Wednesday, March 25, 2009

Federal Earmarks Include Promontory Point

posted by Elizabeth Fama

There was an interesting nugget you might have missed in the Tribune last week -- a piece of news that's pertinent to Hyde Park. It was about the earmarks slated for Illinois in the $410 billion Federal spending package approved on Monday, March 16, by the Senate. (There's a detailed breakdown of all the Illinois pork here.)

Apparently, four million dollars will go to the City of Chicago's Shoreline Project "for reconstruction consistent with a Project Cooperation Agreement" (which probably refers to the Memorandum of Agreement between the City, Park District, and Army Corps of Engineers).

The interesting take for me on this bit of news is: what the heck will $4 million cover? It'll fund maybe one study and one community meeting, that's what. Do you think that's what they intended the money for? Is it going to cover Horace Foxall's third-party review?

The erosion of soil under a section of revetment (seen at the top of this post) likely weakened the root structure of this tree at Promontory Point.

To get a better perspective on how insignificant four million dollars is, consider this: the Shoreline Project covers eight miles. Of these eight, 5.8 miles are completed. So far the total bill has been $354 million. Of that total, $192 million were Federal dollars.

Correct me if I'm wrong, but if the construction costs are the same (meaning no fancy limestone or nothin') to fix the remaining shoreline, the Feds would have to kick in $72.8 million, and the City would have to contribute $61.5 million. With numbers like those, four million is a rounding error.

(I just threw this one in to remind you how sweet it is that it's spring.)


Richard Gill said...

Most of the money in all categories is, figuratively speaking, dribs and drabs. A rough rule-of-thumb for major civil engineering projects is that design cost will be around seven percent of construction cost. So, if there's about $133 million in remaining construction (72M+ federal, 61M+ city) the $4 million might only cover preliminary engineering which brings plans to the 30 percent level. Pretty meager money.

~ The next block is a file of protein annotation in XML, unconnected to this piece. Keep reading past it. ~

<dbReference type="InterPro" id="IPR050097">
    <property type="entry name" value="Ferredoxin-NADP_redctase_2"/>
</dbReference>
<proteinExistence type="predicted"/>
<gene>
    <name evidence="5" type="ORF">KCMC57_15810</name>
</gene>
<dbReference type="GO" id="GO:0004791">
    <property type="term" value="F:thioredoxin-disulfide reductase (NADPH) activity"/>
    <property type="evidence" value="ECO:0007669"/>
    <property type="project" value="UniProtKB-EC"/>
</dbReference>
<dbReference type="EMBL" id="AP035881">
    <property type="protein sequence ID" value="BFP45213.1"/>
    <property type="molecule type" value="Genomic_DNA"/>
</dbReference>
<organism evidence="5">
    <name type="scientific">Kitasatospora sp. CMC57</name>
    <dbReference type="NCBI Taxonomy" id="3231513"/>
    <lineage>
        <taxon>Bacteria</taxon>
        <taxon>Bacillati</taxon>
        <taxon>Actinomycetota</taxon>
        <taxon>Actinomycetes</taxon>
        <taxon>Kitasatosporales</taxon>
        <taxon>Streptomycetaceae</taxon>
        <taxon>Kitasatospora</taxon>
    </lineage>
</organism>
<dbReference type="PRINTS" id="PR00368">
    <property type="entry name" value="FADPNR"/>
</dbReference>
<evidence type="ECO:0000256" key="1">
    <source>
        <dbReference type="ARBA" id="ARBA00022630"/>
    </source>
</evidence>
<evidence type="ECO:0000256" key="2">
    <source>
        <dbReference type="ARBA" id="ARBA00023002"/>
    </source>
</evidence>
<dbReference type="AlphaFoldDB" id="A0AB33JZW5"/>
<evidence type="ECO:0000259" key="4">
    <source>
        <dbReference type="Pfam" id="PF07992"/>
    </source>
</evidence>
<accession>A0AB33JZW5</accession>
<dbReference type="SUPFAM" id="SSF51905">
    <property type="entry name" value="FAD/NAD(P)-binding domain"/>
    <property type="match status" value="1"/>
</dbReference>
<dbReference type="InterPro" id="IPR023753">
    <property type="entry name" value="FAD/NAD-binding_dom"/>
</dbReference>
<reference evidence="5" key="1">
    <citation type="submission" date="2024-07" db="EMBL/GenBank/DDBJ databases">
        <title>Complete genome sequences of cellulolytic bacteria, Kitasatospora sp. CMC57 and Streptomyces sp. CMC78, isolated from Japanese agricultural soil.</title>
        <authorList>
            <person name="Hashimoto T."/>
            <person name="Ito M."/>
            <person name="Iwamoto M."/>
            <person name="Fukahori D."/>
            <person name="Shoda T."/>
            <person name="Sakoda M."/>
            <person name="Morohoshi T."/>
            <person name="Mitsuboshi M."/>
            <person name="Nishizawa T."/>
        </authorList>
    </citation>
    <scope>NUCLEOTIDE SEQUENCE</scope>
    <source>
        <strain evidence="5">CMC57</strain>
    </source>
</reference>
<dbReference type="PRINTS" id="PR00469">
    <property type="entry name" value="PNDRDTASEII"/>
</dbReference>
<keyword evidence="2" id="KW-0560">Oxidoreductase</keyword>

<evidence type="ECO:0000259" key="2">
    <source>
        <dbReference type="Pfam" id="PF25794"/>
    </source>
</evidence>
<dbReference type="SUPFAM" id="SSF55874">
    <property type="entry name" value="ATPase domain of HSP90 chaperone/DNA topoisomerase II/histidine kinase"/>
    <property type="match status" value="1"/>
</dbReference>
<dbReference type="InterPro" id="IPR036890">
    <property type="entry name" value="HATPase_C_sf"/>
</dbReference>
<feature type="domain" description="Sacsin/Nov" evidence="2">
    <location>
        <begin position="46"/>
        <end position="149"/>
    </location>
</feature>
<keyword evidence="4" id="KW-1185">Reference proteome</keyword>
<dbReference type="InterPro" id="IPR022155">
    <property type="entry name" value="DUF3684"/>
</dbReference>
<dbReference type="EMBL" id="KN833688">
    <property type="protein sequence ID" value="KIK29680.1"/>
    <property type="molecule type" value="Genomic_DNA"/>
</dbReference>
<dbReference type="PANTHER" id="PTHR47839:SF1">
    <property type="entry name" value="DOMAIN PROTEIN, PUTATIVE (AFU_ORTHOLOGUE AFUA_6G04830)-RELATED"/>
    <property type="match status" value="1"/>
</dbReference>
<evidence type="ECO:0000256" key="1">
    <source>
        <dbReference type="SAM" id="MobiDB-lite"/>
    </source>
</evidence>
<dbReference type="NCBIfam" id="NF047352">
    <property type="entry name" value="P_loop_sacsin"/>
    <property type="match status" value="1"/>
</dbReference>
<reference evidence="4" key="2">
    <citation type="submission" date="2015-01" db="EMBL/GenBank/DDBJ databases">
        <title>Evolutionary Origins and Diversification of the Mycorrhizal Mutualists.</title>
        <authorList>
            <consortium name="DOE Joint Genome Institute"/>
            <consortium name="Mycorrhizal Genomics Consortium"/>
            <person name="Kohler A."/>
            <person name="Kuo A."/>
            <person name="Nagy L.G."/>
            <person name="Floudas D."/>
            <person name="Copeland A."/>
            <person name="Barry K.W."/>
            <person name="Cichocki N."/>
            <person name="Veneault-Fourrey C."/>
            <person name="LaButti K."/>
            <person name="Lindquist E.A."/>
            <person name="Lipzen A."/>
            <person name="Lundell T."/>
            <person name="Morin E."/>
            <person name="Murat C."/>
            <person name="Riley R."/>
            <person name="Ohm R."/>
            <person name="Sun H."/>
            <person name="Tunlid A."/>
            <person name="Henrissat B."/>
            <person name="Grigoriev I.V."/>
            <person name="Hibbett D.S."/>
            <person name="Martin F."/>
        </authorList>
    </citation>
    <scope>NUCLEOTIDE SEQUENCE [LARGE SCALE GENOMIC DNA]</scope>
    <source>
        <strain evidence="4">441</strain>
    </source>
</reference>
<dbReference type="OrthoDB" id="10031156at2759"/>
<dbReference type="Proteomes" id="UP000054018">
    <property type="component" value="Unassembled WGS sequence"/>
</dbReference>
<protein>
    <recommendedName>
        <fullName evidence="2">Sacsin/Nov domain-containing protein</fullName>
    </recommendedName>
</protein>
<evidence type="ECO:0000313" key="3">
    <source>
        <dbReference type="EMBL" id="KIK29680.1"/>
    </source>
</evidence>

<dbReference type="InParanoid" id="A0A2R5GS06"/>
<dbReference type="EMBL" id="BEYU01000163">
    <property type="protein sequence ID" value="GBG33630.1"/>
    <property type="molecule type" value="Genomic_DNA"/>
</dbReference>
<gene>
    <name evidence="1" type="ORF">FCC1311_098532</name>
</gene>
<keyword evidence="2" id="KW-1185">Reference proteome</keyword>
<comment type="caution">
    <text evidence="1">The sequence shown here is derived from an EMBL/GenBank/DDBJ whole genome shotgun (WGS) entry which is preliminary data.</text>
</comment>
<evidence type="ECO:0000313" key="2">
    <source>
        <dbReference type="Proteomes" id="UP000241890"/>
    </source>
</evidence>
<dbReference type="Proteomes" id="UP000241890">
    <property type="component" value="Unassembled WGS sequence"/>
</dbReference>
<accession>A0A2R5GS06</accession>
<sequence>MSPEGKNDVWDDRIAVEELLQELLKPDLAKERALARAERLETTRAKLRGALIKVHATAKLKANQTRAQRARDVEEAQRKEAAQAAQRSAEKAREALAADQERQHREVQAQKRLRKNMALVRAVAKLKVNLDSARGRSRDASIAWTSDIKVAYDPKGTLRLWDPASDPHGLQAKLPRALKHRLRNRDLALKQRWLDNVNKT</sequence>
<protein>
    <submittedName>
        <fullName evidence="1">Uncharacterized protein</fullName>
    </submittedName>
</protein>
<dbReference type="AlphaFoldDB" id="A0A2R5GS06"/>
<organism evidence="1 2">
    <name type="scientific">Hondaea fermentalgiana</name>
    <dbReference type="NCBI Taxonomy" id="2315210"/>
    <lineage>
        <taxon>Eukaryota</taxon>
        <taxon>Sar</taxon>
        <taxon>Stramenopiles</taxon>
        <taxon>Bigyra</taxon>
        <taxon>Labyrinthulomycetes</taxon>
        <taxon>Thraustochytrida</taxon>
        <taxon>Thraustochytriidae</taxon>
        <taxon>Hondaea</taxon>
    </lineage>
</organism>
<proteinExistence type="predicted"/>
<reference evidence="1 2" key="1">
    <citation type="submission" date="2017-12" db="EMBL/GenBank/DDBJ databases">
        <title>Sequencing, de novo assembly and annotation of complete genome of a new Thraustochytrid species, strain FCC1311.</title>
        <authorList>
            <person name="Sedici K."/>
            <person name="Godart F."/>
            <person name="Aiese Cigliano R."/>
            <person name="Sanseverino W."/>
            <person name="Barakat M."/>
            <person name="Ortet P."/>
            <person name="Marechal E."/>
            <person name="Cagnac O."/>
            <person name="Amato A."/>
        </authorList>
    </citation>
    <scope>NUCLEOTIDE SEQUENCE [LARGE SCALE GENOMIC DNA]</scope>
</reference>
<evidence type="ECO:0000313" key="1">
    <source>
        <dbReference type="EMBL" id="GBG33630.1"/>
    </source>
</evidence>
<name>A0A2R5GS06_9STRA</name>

Far too many projects get designed but not built because the major money doesn't materialize. In recent years, the cost of construction materials has increased sharply. If those cost estimates are more than a few years old, they should be recalculated.

Elizabeth Fama said...

Peter Rossi knows the numbers and dates better than I, but I think the cost estimate for the Compromise Plan (Promontory Point only) was $24 million in 2003.

edj said...

A quick rule of thumb I've heard is that construction costs would be about 20 percent higher than in 2003.

So much for funding shovel ready projects.

Richard Gill said...

"It'll fund maybe one study and one community meeting."

Oh, PLEASE, not another study. If another community meeting is required, let me know when it's over. Let's say the meeting costs $50,000 for labor, graphics, security, setup, earplugs, and exhaust fans to vent the hot air. Then use the remaining $3,950,000 as a (nonrefundable) down payment on concrete for the Compromise Plan.

David Farley said...

Interesting reference to Promontory Point in Slate today...

chicago pop said...

That is one of the most random references to the Point, or to anything having to do with Hyde Park, that I have ever seen. The author must be an alumnus. Still more amazing -- then again, maybe not -- is that he gets it wrong. There is no new concrete revetment around the Point, and whatever is in Lagos probably doesn't look like the renderings in the Compromise Plan. Funny how far misinformation can travel. Across oceans, evidently.

Elizabeth Fama said...

A completely obscure reference.